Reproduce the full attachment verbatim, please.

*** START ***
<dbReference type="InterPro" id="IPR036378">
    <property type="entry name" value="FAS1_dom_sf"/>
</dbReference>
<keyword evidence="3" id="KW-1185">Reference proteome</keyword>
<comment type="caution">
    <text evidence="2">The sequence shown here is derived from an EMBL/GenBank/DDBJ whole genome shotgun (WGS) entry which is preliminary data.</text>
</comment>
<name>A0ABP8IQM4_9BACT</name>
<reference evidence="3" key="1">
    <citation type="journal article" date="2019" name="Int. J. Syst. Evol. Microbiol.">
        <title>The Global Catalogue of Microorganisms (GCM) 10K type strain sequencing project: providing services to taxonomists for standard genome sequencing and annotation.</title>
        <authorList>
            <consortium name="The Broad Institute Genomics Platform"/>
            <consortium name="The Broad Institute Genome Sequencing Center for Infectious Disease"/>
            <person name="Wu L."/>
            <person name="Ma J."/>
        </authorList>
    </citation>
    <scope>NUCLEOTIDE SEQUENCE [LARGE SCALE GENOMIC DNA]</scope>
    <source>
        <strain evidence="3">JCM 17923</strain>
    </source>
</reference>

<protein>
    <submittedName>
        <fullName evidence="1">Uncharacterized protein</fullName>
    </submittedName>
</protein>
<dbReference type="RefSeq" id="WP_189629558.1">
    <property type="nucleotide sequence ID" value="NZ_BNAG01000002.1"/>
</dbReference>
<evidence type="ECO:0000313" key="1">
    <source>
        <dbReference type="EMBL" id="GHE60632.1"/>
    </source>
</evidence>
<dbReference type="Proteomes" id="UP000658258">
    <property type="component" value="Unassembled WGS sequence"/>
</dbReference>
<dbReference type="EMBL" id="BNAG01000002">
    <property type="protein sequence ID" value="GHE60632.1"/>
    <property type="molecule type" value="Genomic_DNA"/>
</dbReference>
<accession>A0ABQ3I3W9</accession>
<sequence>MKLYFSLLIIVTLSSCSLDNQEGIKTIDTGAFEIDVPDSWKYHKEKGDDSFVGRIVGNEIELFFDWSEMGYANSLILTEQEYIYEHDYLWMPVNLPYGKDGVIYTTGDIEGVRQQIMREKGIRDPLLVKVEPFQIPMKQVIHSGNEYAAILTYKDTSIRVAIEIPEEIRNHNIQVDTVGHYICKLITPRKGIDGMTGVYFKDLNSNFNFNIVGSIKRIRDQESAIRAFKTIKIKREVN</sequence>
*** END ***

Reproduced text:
<dbReference type="InterPro" id="IPR036378">
    <property type="entry name" value="FAS1_dom_sf"/>
</dbReference>
<keyword evidence="3" id="KW-1185">Reference proteome</keyword>
<comment type="caution">
    <text evidence="2">The sequence shown here is derived from an EMBL/GenBank/DDBJ whole genome shotgun (WGS) entry which is preliminary data.</text>
</comment>
<name>A0ABP8IQM4_9BACT</name>
<reference evidence="3" key="1">
    <citation type="journal article" date="2019" name="Int. J. Syst. Evol. Microbiol.">
        <title>The Global Catalogue of Microorganisms (GCM) 10K type strain sequencing project: providing services to taxonomists for standard genome sequencing and annotation.</title>
        <authorList>
            <consortium name="The Broad Institute Genomics Platform"/>
            <consortium name="The Broad Institute Genome Sequencing Center for Infectious Disease"/>
            <person name="Wu L."/>
            <person name="Ma J."/>
        </authorList>
    </citation>
    <scope>NUCLEOTIDE SEQUENCE [LARGE SCALE GENOMIC DNA]</scope>
    <source>
        <strain evidence="3">JCM 17923</strain>
    </source>
</reference>

<protein>
    <submittedName>
        <fullName evidence="1">Uncharacterized protein</fullName>
    </submittedName>
</protein>
<dbReference type="RefSeq" id="WP_189629558.1">
    <property type="nucleotide sequence ID" value="NZ_BNAG01000002.1"/>
</dbReference>
<evidence type="ECO:0000313" key="1">
    <source>
        <dbReference type="EMBL" id="GHE60632.1"/>
    </source>
</evidence>
<dbReference type="Proteomes" id="UP000658258">
    <property type="component" value="Unassembled WGS sequence"/>
</dbReference>
<dbReference type="EMBL" id="BNAG01000002">
    <property type="protein sequence ID" value="GHE60632.1"/>
    <property type="molecule type" value="Genomic_DNA"/>
</dbReference>
<accession>A0ABQ3I3W9</accession>
<sequence>MKLYFSLLIIVTLSSCSLDNQEGIKTIDTGAFEIDVPDSWKYHKEKGDDSFVGRIVGNEIELFFDWSEMGYANSLILTEQEYIYEHDYLWMPVNLPYGKDGVIYTTGDIEGVRQQIMREKGIRDPLLVKVEPFQIPMKQVIHSGNEYAAILTYKDTSIRVAIEIPEEIRNHNIQVDTVGHYICKLITPRKGIDGMTGVYFKDLNSNFNFNIVGSIKRIRDQESAIRAFKTIKIKREVN</sequence>